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It Hauls

Skating in Swimming Pools, Shooting the Pier on Santa Monica's Shattered Industrial Waterfront, and a Wheelstanding10-Second Surf Wagon

Photography by Brian Winckler,

It's loud. The neighbor stuck her head over the fence and called out, "Let's hear it, then." Mike Moore shrugged and grinned, "The neighbors are used to me." He tipped the throttle a couple of times to oblige and reached to an overhead console like an airline pilot flipping switches. The Flowmasters roared for a moment, then the small-block settled into a nervous idle as a crowd of regulars gathered. It was Saturday afternoon and we were heading from his neighborhood in Torrance, California, to Hot Rod Performance in Gardena to meet the rest of the guys from Mike's set. They're going to laugh when they read this, as they do when you miss a shift at the dragstrip and they're all there to see it. Or when Mike's Powerglide was new and he couldn't find Reverse. They're waiting for that mistake like good friends always do.

On the way, we were belted to fiberglass passenger seats and hanging on to the rollbar where the back seat used to be. "That thing had a mind of its own," Mike explained later. "It would open and close on the track so I had to take it out." We could have used it when Mike opened it up and left a ribbon of stripes between the right two lanes. The Wagon runs 10.30s on the motor at 131 mph. If you don't know what that's like, try a backflip off a high-dive with your eyes closed. After the front end jumps up, that sensation lasts until the throttle is lifted.

Mike's adrenaline progression is surfing, skating, hot rods, race cars, and rocket ships, to use his words. So this car started as the ultimate surf cruiser. "When the big skate thing was going on in the late '70s, I worked at [Dewey] Weber surfboards and hung out at the shop. I grew up in that environment. Back then, we would hear about an empty pool and we'd go. The Z-boys were there and the other skaters. There were skate parks but the pools were illegal and had no rules so it was fun. When I saw that movie Dogtown and Z-Boys it was a huge flashback. You take a little part of the culture when you come from the beach, that's who you are and where you're from. Hanging out at the shop with this car is no different."

Slowly, the '65 turned from fast street car to race car. Mike is hooked. "At first you're just a casual user. I tell myself that I don't have to do this, I can quit anytime."

Then Mike's brother opened a race-engine shop and applied peer pressure. "I lost the first motor then dropped in a crate that stayed in there for almost a month before I sold it and built a 383. I went 12.85 at 105 and that's when it [racing] started." The 425ci Chevy that currently powers the car is more race than street, but it is seen once in a while cruising the area at night. "This car is just a progression of heads and camshafts, then after that came bigger motors. It's the natural progression of my insanity."

Mike will be running in the PCSA series with his buddies from Hot Rod Performance this spring. If you see him, stop by and say hello, maybe he'll let you see his vintage skateboard deck. END

TECH NOTES
What: '65 Chevy Chevelle wagon
Owner: Mike Moore, whose garage holds skate, surf, and go-fast relics.
Hometown: Torrance, California, and surrounding burbs were the spawning pools of the skate, surf, and street racer movements in the '50, '60s and '70s. Mike was there.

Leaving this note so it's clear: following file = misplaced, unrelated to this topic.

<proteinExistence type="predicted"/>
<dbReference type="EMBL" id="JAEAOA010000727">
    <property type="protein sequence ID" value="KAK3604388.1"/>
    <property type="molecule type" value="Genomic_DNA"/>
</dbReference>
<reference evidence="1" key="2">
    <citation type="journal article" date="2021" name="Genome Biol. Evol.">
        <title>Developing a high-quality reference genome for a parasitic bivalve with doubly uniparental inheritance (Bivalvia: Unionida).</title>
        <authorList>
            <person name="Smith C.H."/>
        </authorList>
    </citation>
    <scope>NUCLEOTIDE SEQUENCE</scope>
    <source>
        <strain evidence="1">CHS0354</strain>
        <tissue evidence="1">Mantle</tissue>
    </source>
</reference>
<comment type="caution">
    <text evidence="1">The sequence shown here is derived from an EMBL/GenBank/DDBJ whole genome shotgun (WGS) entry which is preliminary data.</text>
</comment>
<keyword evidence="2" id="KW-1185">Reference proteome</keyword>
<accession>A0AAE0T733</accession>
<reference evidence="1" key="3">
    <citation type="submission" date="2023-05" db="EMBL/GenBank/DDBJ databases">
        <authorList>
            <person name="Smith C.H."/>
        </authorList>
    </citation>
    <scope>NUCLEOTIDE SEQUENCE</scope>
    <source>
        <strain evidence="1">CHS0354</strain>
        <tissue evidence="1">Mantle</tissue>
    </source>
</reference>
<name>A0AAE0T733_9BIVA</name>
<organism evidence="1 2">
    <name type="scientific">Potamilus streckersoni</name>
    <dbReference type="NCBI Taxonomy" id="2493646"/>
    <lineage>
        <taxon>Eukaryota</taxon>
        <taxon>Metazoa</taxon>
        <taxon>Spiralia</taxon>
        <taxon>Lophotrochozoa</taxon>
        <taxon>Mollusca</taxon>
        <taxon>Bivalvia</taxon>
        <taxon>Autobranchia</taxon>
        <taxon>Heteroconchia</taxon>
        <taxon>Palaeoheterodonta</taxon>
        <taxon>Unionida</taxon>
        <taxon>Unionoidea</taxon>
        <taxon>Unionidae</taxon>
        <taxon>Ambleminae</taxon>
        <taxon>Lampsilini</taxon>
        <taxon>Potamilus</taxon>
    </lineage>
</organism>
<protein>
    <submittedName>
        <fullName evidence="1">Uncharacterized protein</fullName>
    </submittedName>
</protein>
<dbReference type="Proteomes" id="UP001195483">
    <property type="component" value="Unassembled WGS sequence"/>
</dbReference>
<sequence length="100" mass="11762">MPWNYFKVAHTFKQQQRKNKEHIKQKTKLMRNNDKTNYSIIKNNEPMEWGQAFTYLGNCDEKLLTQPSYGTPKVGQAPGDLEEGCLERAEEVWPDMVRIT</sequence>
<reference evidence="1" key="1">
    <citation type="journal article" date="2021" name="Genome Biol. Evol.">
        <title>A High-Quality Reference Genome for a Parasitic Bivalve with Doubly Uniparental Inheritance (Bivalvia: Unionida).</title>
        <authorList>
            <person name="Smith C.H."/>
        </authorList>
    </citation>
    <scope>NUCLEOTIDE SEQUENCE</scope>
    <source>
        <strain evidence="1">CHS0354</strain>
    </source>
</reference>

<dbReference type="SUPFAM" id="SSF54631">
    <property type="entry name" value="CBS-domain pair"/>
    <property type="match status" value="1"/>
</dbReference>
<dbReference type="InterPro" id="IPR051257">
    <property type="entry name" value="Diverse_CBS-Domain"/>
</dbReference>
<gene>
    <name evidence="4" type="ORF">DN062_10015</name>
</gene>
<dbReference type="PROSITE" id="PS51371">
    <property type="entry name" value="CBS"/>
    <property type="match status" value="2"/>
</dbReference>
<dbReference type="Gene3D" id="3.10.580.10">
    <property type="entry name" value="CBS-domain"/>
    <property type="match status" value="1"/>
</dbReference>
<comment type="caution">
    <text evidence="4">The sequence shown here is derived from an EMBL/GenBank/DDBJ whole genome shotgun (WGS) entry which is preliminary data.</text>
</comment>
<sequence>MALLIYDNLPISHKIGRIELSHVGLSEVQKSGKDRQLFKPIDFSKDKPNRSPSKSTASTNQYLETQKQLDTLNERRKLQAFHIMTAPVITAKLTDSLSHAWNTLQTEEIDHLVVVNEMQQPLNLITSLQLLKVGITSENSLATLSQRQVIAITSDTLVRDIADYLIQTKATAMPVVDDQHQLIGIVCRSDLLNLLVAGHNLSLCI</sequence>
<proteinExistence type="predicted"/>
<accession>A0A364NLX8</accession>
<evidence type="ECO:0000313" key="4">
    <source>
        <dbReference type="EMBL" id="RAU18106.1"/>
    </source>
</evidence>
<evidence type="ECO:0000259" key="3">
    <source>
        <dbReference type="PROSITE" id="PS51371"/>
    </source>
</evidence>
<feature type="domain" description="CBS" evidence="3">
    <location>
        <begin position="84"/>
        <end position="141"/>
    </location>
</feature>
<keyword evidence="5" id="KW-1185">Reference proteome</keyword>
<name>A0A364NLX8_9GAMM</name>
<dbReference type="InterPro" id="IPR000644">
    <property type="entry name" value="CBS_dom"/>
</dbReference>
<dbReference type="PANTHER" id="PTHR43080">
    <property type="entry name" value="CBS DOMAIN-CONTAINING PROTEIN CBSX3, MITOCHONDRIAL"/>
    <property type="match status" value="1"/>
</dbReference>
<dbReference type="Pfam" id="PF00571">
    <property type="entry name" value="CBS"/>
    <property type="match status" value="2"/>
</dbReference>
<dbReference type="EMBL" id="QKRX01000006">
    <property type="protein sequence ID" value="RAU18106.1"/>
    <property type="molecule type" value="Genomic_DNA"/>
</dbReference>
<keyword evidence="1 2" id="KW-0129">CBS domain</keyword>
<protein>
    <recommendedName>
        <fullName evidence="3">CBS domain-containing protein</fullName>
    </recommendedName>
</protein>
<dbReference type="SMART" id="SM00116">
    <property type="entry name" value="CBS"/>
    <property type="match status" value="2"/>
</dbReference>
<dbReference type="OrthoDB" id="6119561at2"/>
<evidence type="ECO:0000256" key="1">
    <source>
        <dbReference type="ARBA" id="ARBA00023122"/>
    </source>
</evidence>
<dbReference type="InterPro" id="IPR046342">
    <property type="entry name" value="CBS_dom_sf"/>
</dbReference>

Techs: The key engine guys are Mark Millhollin at Hot Rod Performance and Rudy
Resch. They did the math and Mike bolted it up.
Engine: Mike found a seasoned Bow-Tie iron block that accepted a 4.18 bore, a 3.875-inch Cola crank, and 6-inch Oliver rods for 425 ci.
Heads: The Edelbrock 18-degree Chapman CNC heads make serious power off the shelf, but at the expense of a custom valvetrain including Isky 0.050-inch-offset roller lifters.
Headers: Oops, the standard headers won't fit the 18-degree heads either. A custom set of 21⁄2s were created by Doug Hornburg in Redondo Beach.
Intake: Again, 18-degree stuff means a special intake manifold to match the raised intake ports, but you can buy cast manifolds, and this one's a Brodix.
Carburetion: Mike's running an 1,150 Dominator from The Carb Shop. Even with 15.0:1 compression and a huge Racer's Mystery cam, it didn't bog or sputter.
Ignition: There is a Shogun generator instead of an alternator to run the MSD 6AL and electric water pump, but Mike says he's had no problems on the street using an Optima battery. But this isn't a commuter car or anything.
Transmission: It had a TH400 but the steep First gear would sometimes shock the tires loose off the transbrake. He's hoping his new Powerglide will allow 6-grand 'brake launches and less airtime.
Suspension: A wheels-up 60-foot of 1.35-1.37 on 9-inch tires is the norm with a good track. Mike runs Koni 90/10 adjustables with tubular upper control arms and small-block Chevelle springs in front, and stock station wagon springs in the back with inflatable airbags inside them. Hotchkis boxed arms hold up a Ford 9-inch and 4.56:1 gears.
Body: The paint is original teal with a 99-Cent-Store refresh. Mike keeps finding beach sand in the back where the bench used to be. And one time a grinder tried to eat the rocker panel. That explains the black stripe of paint on the driver side. He can't explain the black headlight bezels though.
Performance: On race day it weighs 3,390 pounds and his best e.t. is 10.30 at 131, no nitrous.

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